Friday, December 4, 2009

December is Back to Game Design Month

So yeah, I pretty much disappeared in November. However, I knocked my final project out of the ball park - so much so that I was waived from having to take the final exam, which makes me very happy. So now I've got six weeks grad school free. Oddly enough, this coincides with me wrapping up the first draft of the Tankards & Broadswords RPG core rules document, and also with me having a lot of miniatures lined up to be painted, so I hope it's going to be a busy six weeks for me.

One thing that has spurred a lot of work on my gaming agenda is a conversation I had via Google Wave with Rob Lang, who writes the Free RPG Blog. Rob had agreed to review the first draft of the T&B core rules for me, not for his blog but as a general informal friendly read-through so I could get some constructive feedback. While Rob thought that it was conceptually a solidly-designed game, he also felt that it didn't contain anything "catchy"; ultimately, it was Just Another Free Generic Rules-Light (pseudo)-Fantasy RPG. And I write that capitalized because, let's face it, there are probably hundreds of Free Generic Rules-Light Fantasy RPGs out there today, and if mine doesn't have something that will really kick a reader in the teeth and make them take notice, it will just languish in a bland, pablum-esque mediocrity for all time.

So Rob and I discussed this issue at some length, and next week I'll have another post dedicated to how I'll be looking at turning the T&B RPG around into something a little more exciting. In the meantime, I present to you this post from Rob's Blog on Tuesday about just this issue. I'm also re-posting the link to a column I wrote way back when about (ironically enough) my case against generic systems, and Rob's argument against making free rules lite generics holds very true to my own arguments (i.e., the rules-lite generic requires so much work to get to a suitable weight of campaign-specific information that you might as well just find a dedicated rules set that meets your needs). Taking my own advice? What's that?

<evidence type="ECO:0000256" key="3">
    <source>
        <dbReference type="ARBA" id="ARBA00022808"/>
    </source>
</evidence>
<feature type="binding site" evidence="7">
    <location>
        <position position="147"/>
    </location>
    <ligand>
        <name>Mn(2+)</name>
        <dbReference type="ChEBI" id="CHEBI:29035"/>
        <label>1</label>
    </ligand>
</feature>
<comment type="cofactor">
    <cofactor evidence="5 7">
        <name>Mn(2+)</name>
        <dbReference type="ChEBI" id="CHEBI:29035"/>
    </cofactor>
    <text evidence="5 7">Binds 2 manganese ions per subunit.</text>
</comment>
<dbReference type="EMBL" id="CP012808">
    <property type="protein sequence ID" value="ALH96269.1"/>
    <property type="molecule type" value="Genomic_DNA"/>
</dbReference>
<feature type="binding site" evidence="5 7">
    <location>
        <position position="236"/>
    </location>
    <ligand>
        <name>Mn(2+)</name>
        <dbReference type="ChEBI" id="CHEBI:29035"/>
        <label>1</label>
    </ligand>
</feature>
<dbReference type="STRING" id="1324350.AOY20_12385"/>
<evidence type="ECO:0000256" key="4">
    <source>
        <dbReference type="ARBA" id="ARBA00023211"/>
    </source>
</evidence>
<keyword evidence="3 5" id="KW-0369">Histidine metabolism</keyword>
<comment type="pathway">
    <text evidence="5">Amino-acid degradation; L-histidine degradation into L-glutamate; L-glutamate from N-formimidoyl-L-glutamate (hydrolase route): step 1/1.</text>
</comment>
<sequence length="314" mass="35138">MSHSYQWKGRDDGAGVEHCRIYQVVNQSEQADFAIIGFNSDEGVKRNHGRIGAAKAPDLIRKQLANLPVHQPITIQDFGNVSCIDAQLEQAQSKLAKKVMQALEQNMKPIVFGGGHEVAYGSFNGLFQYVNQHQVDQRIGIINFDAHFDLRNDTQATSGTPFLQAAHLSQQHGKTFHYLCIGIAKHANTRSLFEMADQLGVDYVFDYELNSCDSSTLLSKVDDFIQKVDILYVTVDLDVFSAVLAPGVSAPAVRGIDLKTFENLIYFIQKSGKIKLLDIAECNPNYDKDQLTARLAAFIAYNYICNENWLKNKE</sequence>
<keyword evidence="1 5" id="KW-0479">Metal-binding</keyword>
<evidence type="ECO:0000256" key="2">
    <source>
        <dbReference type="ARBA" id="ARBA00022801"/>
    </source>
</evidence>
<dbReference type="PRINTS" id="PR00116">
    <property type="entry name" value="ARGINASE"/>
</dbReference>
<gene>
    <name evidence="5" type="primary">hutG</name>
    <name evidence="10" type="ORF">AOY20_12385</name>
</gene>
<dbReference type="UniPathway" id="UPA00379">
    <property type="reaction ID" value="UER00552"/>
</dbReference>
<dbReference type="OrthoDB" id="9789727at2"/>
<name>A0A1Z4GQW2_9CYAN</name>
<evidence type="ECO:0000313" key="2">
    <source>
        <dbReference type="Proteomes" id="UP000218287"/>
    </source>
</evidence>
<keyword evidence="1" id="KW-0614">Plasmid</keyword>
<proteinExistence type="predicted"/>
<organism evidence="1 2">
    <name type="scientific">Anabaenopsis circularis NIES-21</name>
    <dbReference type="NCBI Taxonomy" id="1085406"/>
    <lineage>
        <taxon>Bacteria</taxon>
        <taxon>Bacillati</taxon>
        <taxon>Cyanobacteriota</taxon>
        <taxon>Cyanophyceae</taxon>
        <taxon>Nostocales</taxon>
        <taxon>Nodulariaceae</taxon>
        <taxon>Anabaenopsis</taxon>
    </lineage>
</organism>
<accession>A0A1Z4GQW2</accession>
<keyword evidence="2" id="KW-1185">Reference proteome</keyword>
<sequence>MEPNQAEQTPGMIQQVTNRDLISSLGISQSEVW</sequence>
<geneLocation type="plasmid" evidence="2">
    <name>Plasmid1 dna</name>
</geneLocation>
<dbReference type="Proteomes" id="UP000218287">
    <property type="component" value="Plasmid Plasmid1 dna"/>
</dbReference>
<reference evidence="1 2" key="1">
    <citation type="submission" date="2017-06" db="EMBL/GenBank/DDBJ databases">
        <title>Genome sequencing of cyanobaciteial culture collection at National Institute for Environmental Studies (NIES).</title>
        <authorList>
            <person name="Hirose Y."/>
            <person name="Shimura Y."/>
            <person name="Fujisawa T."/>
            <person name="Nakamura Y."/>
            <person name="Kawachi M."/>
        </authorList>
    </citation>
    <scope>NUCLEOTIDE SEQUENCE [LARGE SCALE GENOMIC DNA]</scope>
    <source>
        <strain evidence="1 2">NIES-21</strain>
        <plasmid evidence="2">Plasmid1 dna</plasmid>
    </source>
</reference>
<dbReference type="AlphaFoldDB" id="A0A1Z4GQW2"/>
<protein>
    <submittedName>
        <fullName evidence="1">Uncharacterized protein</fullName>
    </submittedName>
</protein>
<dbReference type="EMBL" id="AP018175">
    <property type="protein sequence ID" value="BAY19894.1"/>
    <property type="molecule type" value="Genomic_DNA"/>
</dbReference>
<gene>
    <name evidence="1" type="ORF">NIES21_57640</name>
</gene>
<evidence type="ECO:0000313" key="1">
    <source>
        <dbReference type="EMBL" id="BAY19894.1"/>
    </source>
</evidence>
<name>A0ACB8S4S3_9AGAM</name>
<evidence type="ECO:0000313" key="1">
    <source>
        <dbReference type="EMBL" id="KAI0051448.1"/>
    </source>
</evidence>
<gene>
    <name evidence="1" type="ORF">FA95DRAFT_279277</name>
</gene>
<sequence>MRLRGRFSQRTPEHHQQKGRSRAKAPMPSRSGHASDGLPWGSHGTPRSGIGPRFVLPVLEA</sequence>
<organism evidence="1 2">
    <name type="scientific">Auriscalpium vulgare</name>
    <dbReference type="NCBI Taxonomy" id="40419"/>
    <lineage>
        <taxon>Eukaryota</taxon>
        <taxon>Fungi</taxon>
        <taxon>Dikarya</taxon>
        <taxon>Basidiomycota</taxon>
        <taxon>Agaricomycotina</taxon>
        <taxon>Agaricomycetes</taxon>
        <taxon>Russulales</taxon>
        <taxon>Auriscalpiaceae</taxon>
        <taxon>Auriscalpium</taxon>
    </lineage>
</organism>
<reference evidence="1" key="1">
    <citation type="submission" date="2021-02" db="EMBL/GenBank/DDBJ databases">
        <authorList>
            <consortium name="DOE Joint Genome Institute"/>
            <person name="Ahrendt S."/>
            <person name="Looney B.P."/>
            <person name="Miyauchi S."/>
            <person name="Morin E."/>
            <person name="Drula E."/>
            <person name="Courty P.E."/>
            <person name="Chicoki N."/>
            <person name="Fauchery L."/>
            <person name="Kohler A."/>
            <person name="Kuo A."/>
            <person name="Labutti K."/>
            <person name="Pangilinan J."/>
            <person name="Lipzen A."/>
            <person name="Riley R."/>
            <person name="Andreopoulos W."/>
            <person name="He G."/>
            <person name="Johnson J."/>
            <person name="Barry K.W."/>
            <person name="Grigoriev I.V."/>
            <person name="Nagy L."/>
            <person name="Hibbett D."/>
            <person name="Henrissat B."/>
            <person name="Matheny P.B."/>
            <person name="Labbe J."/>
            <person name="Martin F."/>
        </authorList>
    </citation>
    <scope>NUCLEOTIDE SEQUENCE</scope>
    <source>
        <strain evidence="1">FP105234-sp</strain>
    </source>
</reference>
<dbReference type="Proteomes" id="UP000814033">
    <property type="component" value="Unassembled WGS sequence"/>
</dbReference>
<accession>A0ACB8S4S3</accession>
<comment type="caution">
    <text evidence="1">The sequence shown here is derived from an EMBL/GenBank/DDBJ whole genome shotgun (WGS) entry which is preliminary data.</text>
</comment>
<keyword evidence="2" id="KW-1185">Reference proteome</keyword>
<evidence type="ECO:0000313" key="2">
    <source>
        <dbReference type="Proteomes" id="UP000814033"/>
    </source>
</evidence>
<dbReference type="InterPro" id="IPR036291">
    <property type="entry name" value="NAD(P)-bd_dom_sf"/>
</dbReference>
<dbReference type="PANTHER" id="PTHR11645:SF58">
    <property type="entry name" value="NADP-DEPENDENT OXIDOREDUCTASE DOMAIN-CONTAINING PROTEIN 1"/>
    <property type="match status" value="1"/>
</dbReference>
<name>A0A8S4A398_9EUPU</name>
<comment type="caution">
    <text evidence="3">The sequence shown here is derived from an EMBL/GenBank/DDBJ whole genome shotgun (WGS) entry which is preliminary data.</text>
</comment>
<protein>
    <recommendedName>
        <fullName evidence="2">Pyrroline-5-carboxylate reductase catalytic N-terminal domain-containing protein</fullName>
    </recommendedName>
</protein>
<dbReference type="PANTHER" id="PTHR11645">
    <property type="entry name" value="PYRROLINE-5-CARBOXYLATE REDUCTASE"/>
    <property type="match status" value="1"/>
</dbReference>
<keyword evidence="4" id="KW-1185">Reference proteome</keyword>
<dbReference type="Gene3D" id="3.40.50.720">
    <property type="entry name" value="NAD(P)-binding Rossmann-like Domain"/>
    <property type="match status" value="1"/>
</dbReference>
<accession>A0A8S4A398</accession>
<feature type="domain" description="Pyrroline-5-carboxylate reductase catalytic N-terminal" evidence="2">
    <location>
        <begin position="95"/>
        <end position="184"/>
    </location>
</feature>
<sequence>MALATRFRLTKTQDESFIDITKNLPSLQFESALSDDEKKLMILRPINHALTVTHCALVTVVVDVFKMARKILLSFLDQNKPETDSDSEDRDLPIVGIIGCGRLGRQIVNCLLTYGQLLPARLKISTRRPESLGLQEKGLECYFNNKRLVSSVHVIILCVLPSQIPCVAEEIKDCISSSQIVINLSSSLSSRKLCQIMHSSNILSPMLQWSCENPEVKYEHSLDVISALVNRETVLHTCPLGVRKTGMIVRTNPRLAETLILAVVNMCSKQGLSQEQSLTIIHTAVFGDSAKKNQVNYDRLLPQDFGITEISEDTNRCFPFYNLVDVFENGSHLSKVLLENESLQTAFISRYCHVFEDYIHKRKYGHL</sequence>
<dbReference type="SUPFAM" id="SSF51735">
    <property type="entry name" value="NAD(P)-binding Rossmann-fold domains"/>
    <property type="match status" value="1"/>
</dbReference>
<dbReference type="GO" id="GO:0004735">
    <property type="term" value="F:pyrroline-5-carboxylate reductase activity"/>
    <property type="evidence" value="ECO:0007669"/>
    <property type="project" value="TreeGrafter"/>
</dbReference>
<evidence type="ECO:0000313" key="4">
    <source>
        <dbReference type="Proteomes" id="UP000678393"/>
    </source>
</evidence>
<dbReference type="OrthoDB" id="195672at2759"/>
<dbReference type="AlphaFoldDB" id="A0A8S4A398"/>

While at first I will admit that I was a little disheartened, three things made me feel a lot better. First, Rob was able to point this out to me, and legitimize a sneaking suspicion that I didn't want to acknowledge for a long time about what I was working on. Second, while this means I'll have to take the game in a new direction, I'm doing that now, while the game is still in the first draft stages, rather than when I've got it completely written and laid out and have accumulated all the artwork. And third, my plan for breathing a little new life into this project will involve a campaign setting I made some time ago that I have always thought some of my best work, and I can't wait to get back to it and polish it up again.

4 comments:

Timeshadows said...

Looking forward to it all. :D

Darkwing said...

I have an idea I'd like to run by you re: campaign settings. We'll talk.

taichara said...

Sweet news about your final project! :D

And apologies about my own disappearing act; need/needed to sort a few non-net-related things out --

Rob Lang said...

I am glad I could be of help. You've taken the biggest step of all: objective self-criticism. If you can survive that then any less-than-constructive criticism you get after that will be water off a duck's back. With Icar, I climbed over that mountain some years back and since then I have continued to improve and criticise while leaving nothing sacred.

I am currently writing a guide on how to write an entire RPG from scratch and I'll just crib from the Chapter where you are at now: release small and release often. Don't try and release the whole thing finished. Do it in bits.

Of course, I'll be watching this with great interest!